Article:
Probing/Intelligent Questioning: Over the past couple of decades, learning the art of questioning has been introduced into sales methodologies. Some are very good. Spin Selling, Consultative Selling, Conceptual Selling, and more became popular for new approaches to uncovering the needs of prospect through questions. They are designed to help open up prospects and customers to freely exchange details about their initiatives, problems, risks, and etc. Sometimes these questions are used in win/loss analysis as well. What shouldn’t be confused here, and often are, is the skill sets and questioning techniques needed for qualitative and ethnographic-based buyer insights research is vastly different.
The tools of the selling trade and profession have become advanced in the B2B sales arena. With the focus over the past couple of decades on understanding how sales professionals can become trusted advisors or trusted partners.
The Difference Matters
B2B organizations, even despite these advances, are finding themselves having to adapt to changing buying behaviors. This includes now understanding and gaining deep insights into the goals, emotional values, contextual situations, scenarios, attitudes, perceptions, beliefs, and the story lines of their buyers. These tenets of persona development often help us to understand the often-unarticulated thinking of buyers. And, can result in revealing not-so-obvious understanding of buyers.
Buyer insights research can play an important role, through third party qualitative research, in understanding underlying buyer thinking and motivations when vendor sales and marketing is not present. I have seen very smart CSO’s and CMO’s improve sales effectiveness significantly by enabling their sales forces with profound buyer insights beyond traditional sales intelligence, which were gathered through third party qualitative expertise.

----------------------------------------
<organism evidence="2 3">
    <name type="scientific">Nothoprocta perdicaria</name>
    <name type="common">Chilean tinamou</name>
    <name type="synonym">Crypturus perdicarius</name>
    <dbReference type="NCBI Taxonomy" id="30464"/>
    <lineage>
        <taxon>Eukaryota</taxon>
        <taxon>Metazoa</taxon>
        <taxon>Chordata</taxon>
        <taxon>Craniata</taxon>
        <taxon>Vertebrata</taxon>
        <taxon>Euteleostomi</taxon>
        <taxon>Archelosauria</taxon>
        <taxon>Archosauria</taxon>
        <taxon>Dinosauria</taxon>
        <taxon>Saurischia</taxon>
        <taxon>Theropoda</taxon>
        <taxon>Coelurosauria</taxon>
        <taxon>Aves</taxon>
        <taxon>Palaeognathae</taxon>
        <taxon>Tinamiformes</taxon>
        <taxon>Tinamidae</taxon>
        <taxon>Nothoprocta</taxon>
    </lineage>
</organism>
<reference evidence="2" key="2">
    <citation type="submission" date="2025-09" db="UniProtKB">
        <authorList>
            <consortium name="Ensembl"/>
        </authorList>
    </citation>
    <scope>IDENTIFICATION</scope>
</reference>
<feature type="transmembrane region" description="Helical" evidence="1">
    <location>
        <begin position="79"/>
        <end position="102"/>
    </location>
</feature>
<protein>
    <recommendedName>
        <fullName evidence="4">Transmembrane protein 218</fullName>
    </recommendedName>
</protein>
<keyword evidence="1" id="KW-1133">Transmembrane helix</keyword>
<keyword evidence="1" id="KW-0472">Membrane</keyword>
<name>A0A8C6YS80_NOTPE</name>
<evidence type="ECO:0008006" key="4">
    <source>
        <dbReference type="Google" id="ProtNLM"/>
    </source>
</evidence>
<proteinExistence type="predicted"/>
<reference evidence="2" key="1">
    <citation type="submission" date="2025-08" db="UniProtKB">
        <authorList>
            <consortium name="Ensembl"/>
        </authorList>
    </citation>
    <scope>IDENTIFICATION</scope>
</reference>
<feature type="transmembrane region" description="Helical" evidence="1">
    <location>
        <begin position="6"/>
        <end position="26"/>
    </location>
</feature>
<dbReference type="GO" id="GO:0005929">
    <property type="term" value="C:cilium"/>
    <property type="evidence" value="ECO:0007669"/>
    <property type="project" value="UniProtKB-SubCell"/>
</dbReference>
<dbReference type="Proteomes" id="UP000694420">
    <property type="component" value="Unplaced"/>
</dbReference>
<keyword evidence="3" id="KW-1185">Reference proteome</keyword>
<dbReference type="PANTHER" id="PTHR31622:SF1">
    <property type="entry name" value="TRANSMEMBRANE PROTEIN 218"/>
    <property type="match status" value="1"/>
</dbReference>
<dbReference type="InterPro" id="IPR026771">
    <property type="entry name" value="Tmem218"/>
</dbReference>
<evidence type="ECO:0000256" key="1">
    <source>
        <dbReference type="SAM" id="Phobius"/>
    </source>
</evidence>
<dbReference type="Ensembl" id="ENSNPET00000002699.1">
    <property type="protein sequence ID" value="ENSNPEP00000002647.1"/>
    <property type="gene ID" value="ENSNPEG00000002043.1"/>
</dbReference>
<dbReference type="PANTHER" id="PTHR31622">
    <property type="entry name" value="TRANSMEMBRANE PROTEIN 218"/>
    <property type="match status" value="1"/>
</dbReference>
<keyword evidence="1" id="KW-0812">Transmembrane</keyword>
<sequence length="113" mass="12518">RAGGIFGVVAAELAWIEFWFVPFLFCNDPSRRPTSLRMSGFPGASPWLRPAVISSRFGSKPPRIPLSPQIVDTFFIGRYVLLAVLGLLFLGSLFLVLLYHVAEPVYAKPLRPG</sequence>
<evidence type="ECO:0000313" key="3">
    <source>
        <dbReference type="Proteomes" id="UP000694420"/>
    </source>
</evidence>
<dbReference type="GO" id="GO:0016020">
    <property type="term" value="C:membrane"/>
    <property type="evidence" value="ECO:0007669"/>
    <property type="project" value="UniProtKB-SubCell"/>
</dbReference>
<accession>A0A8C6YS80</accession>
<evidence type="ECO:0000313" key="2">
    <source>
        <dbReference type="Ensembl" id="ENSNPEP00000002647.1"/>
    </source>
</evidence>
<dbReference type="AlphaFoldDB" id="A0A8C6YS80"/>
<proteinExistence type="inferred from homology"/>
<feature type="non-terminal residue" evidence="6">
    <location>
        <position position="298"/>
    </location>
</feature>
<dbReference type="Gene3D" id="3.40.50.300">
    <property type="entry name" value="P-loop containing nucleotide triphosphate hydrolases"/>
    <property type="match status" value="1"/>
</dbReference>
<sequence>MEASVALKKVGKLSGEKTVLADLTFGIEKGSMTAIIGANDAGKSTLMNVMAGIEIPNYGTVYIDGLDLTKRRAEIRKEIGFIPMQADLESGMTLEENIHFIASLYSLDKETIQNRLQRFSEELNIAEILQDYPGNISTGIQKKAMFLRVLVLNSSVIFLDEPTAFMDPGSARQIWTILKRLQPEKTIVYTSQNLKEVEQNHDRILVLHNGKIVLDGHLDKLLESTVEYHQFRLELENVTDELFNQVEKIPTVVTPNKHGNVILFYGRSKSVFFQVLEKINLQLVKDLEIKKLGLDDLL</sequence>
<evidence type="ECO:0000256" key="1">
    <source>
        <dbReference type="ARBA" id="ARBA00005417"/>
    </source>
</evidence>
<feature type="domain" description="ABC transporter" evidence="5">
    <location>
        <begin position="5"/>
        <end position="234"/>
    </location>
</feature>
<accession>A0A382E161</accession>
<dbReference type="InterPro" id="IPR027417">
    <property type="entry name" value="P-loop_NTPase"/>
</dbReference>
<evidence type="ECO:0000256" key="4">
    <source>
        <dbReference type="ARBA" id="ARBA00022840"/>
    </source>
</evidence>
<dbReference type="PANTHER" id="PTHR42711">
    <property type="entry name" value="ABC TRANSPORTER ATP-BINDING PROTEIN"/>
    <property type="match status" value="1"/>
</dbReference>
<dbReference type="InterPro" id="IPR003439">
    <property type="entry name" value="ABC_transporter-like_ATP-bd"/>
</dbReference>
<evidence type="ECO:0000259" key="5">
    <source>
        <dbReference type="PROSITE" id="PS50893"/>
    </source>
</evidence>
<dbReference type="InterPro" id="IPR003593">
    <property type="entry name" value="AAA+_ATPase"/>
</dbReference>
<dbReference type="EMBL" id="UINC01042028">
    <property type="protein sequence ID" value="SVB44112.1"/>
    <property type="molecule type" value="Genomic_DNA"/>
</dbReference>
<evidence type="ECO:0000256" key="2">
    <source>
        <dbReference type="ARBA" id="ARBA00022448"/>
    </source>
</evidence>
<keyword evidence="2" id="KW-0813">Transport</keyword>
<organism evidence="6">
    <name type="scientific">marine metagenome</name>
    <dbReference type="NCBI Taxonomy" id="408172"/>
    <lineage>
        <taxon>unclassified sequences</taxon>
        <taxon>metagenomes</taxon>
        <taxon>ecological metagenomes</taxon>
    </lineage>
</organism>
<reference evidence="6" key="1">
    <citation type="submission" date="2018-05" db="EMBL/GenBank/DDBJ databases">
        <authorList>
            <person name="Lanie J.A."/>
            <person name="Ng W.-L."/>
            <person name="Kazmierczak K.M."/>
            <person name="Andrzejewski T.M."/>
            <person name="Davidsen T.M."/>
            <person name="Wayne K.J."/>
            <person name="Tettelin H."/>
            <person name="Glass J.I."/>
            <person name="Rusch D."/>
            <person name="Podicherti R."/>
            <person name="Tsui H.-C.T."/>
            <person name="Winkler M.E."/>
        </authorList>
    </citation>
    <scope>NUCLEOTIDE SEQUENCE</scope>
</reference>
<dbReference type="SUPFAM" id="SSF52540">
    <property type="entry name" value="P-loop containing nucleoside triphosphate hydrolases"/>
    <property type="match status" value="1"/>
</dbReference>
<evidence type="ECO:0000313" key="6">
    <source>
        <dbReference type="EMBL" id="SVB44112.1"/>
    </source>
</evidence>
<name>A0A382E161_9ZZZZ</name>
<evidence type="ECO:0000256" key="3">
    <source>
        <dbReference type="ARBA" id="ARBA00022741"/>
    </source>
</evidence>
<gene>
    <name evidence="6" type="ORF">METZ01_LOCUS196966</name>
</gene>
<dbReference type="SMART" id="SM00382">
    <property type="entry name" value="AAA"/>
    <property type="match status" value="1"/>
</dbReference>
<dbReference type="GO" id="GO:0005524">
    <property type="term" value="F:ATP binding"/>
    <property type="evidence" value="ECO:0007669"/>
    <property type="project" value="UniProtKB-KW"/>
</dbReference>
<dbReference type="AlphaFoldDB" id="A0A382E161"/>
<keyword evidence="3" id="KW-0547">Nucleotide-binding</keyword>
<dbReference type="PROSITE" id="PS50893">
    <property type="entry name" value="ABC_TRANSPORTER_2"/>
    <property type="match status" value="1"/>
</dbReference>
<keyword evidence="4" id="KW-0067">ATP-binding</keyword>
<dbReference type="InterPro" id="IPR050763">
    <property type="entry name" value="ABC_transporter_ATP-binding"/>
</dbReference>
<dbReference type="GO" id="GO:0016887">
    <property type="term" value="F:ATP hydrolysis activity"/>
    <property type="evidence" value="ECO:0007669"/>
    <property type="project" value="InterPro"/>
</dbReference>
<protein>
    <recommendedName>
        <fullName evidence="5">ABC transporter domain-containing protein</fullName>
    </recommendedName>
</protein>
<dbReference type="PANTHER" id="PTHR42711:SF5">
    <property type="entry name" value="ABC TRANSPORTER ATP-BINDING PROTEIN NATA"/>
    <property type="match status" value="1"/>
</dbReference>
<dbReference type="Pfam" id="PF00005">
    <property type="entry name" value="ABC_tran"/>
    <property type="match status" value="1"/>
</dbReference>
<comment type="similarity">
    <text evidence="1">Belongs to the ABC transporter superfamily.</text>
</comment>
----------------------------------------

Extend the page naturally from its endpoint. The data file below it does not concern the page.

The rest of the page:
The above highlights important elements of sound opportunity management, sales effectiveness, and sales call planning. Marketing and sales should certainly be synched up on these crucial elements. To meet the need to adapt to the rapid changes in buying behaviors, B2B organizations need to now commit to gaining the deeper insights beyond the factual intelligence gathering typically sought in sales and account management.
Sales Call Plan Or Buyer Personas?
As B2B organizations make attempts to deepen their understanding of buyers, knowing the difference between what is traditional capturing of intelligence via selling and account management with that of buyer personas is essential. It can make all the difference in the world in terms of standing out among the pack. For what is happening today is the elements above are becoming more and more commoditized. Meaning they are more readily available – even publicly available. They also serve as a testimonial on how sales is becoming more effective as well.
To gain a greater acceptance on the usefulness of buyer insights research and buyer personas, knowing the difference from profiling as well as well as sales intelligence gathering will matter. Importantly, acting upon each differently will best serve organizations in truly understanding their customers.
B2B organizations will need to take care in making sure their buyer personas do not look like, as the head of sales mentions at the start of this article states, like a sales call plan.